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William Congreve Russell

William Congreve Russell (15 April 1778 – 1850)[1] was a Whig politician in England.

Russell was the son of Thomas Russell, of Moor Green, Moseley, Worcestershire (now Birmingham) by his second wife, Mary Garner. He was commissioned a captain when the North Worcestershire Volunteers were formed in September 1803. On 19 July 1820, he married Elizabeth Mary Hopper (d. 27 June 1821), by whom he had one daughter:[2]

He was elected at the 1832 general election as one of the two Members of Parliament (MP) for East Worcestershire,[3] and held the seat until he stood down at the 1835 general election.[3]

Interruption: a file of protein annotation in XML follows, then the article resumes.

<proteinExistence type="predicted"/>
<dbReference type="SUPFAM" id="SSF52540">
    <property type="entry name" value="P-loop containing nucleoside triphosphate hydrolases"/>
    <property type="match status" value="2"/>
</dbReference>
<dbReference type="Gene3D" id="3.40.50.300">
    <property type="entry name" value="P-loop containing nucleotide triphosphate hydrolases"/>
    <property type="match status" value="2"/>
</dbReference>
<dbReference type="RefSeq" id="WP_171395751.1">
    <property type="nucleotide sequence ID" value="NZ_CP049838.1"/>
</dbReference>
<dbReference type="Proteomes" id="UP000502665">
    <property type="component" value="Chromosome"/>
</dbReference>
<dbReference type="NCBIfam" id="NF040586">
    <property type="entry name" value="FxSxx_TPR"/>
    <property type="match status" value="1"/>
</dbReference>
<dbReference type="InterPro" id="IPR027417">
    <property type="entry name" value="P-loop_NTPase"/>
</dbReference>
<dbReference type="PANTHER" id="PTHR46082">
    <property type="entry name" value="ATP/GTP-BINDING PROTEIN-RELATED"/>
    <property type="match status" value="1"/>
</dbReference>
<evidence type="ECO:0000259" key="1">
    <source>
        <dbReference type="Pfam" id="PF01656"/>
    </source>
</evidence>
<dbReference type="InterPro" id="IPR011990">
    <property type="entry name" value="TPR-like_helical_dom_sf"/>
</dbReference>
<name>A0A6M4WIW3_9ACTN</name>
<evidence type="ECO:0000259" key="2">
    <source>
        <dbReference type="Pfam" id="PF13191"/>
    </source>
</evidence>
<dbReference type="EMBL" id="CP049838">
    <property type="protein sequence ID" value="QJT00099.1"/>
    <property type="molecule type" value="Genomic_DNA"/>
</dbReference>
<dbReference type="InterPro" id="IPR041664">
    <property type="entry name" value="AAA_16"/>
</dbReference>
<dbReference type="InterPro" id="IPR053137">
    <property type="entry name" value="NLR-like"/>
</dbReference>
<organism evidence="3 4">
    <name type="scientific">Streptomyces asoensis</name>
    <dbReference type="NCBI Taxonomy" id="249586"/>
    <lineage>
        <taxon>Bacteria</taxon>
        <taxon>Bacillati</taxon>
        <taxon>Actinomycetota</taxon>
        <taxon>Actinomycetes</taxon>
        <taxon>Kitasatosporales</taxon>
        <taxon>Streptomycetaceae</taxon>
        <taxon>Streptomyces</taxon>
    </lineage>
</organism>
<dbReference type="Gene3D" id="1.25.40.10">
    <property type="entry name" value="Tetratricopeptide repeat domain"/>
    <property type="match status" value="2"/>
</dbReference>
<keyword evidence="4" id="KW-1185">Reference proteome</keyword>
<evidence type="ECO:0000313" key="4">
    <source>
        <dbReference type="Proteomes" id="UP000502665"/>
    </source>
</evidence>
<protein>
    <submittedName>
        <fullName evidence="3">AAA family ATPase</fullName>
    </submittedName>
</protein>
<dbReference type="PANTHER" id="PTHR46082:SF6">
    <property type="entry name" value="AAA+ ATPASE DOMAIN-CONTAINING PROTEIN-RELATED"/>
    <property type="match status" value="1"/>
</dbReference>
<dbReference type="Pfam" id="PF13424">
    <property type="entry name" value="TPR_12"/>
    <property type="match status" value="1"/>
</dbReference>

He was also High Sheriff of Worcestershire in 1839.[2] Kings Heath Park was made for him.[citation needed]

ReferencesEdit

  1. ^ Leigh Rayment's Historical List of MPs – Constituencies beginning with "W" (part 5)
  2. ^ a b "The Gentleman's Magazine". The Gentleman's Magazine. 189: 204. 1851.
  3. ^ a b Craig, F. W. S. (1989) [1977]. British parliamentary election results 1832–1885 (2nd ed.). Chichester: Parliamentary Research Services. p. 484. ISBN 978-0-900178-26-9.

External linksEdit

Parliament of the United Kingdom
New constituency Member of Parliament for East Worcestershire
18321835
With: Thomas Cookes
Succeeded by
Thomas Cookes
Edward Holland
Honorary titles
Preceded by
Robert Berkeley
High Sheriff of Worcestershire
1839
Succeeded by
James Foster